Starting on December 8, Sony plans to make the movie Cloudy With a Chance of Meatballs available for streaming, at 720p, a month ahead of the retail release, to those who have broadband-enabled Sony TVs and Blu-ray players. The catch? It will cost users $24.95 for a 24 hour rental, or the same price as buying it on Blu-ray.
While some studios have been experimenting with the idea of "day-and-date" release, this offering by Sony isn't even that. While one could argue that you're streaming the movie a full month before you can even buy it on DVD or Blu-ray, charging $24.95 for a rental simply means that Sony is setting themselves up for failure. It's ironic that for all the noise some studios make about offerings like this, they are never willing to go on-record and give out any details on how many movies were sold. I wonder why.
How Sony can think this is a value to any consumer is beyond me, except for the fact that the studios have been treating customers like this forever. Two years ago, many of the major studios talked about doing day-and-date releases, which is the act of releasing a movie on DVD, VOD and on digital services like iTunes all on the same day. Consumers got excited with the idea, but according to Rentrak, only 30 movies were released last year day-and date on DVD and VOD, not including iTunes. Sadly, none of this comes as any surprise though since according to Rentrak, cable and telco VOD transactions are up 14% year over year. The studios, with their short-sighted vision, are still worried about digital distribution eating into their VOD and DVD profits and would rather fight it, even though consumers are demanding it.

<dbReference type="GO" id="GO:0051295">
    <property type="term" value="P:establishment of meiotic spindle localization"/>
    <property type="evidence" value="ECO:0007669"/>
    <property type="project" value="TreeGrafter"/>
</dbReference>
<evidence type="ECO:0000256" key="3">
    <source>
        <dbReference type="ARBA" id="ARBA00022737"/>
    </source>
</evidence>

Updated: As if this should surprise anyone, Sony's CEO was quoted in the NYTimes in reference to the $24.95 price saying. "We don’t need a war with Wal-Mart or any other organization, and I don’t think they’re hostile to this." More proof that the studios only care about their DVD revenue.